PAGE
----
Monday Music Roundup
I had a full day interview here on Friday. Now that's eight hours straight of me talking about myself coherently and winningly. This is a draining endeavor, no matter how exciting the job or how good of a fit. I did mostly okay except for one specific question where I recall clearly starting to veer into Miss Teen USA territory ("such as"). Hey! Turns out if you don't know the answer, continuing to talk is not going to help you find it, oddly enough.
In between the real-life stuff going on, I've been listening to these songs:
I just got news today from Rounder Records that they've signed Delta Spirit, who I allegedly saw with Port O'Brien at Noise Pop in March but regrettably actually missed due to sensory overload at the time. But I remember reading a review a few days after the festival that Amrit from Stereogum had penned that completely intrigued me: "Matthew Vasquez's vocals are powerhouse stuff, and his Dylanistic harmonica and melodies worked well over Delta's roots-rock roots. 'Strange Vine' was a standout, riding the sway of old mid-tempo, '50s-styled r&b rock, with vocal lines ala Alec Ounsworth or Julian Casablancas depending on how the light caught it." I want to listen more to these guys - they've got a great sound and a lot of promise. Their 2007 release was aptly named Ode to Sunshine, and will be re-released by Rounder.
The Black Keys
If you're the grizzled, bluesy force of nature known as The Black Keys, and you're just sitting around Dan's house on a Thursday, why not record a Captain Beefheart cover and post it on your MySpace for free download? Why not indeed. Just a few days old, this cover is fuzzy and dirty like it's being sung through a dusty microphone someone dug up in the garage, then looped back through a decades-old set of crackly speakers. But you know, it's also just about perfect for some really late-night drunk slow dancing - sad and regretful but with some heat behind it too. Attack & Release is out now, The Black Keys are playing Red Rocks with My Morning Jacket in August, and then next day will be out in San Francisco for Outside Lands.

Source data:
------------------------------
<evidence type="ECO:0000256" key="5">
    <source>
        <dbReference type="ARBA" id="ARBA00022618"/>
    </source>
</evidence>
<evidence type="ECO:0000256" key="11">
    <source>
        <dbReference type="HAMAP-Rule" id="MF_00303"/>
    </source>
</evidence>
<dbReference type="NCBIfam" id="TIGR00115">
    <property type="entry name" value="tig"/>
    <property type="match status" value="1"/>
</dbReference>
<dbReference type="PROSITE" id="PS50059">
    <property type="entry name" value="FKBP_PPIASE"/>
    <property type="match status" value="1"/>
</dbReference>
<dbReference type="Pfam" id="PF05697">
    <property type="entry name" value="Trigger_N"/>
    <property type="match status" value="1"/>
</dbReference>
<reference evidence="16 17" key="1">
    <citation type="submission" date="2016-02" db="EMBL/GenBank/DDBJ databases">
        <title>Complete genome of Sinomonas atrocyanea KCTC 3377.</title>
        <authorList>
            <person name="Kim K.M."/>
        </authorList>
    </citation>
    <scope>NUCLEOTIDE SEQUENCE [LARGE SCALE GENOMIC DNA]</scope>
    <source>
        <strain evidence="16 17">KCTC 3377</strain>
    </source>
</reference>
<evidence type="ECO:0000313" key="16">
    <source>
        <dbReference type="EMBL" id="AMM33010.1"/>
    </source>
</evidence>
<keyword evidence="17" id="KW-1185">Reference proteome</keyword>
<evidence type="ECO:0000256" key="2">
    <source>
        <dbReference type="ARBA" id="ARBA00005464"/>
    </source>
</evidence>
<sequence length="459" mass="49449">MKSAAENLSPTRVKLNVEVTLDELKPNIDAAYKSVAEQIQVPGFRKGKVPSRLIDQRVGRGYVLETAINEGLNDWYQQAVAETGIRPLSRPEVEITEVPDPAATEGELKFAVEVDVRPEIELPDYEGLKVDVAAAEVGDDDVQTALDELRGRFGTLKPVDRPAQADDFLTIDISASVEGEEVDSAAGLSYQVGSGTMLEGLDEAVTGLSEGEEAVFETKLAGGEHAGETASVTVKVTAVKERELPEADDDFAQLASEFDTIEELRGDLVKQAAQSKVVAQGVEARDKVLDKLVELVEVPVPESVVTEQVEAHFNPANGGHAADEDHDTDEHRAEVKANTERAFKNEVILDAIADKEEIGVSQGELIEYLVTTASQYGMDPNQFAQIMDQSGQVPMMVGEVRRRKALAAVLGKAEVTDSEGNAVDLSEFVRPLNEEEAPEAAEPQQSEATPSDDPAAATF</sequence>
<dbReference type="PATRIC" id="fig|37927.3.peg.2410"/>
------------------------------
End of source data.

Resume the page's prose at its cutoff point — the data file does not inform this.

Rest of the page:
Never So Strange
The harmonies and vocals on this particular song evoke straight-up '50s power pop, but there's also a tenser undercurrent of that good '90s rock running through it that you know I'm a sucker for. Atlanta's Morning State cooks up a jubilant blend with a kick to it. They've played shows with Dr. Dog, Peter Bjorn & John, and White Rabbits, all of whom are fun bands that we like round these parts. This is a fun band. Their new album You Know People I Know People is out tomorrow on Indie Outlaw.
Time Can Be Overcome
Said The Gramophone intrigued me (as they always do) with a fictional vignette Sean constructed around this song, involving a South Korean man in an isolated high-rise apartment: "[He] bought an electric guitar thirteen years ago and every night since then he has spent learning a single song. He does not feel this is slow or fast; it is just right. One day he will play the song, play the whole thing. Meteorites will hammer the city and tsunamis will rise and his heart will come to life in his chest." Really, I couldn't ask for more than that. This is a terrific, terrific slowburn of a song. From the Constantines' recent release Kensington Heights (Arts & Crafts).
Measure Of The Same
Birds of Avalon
Kids heading out and paying the big black-market bucks to see The Raconteurs recently on their tiny-club tour were greeted by the psychedelic retro-tinged sounds of Birds of Avalon as openers. A five-piece band from Raleigh, North Carolina, BofA formed from the ashes of previous '70s garage rock incarnation The Cherry Valence. They actually have a guitar player named Cheetie Kumar, which frankly is reason enough to go see them -- also the way she shreds that thing ain't bad. Their new The Outer Upper Inner EP is out now on Volcom.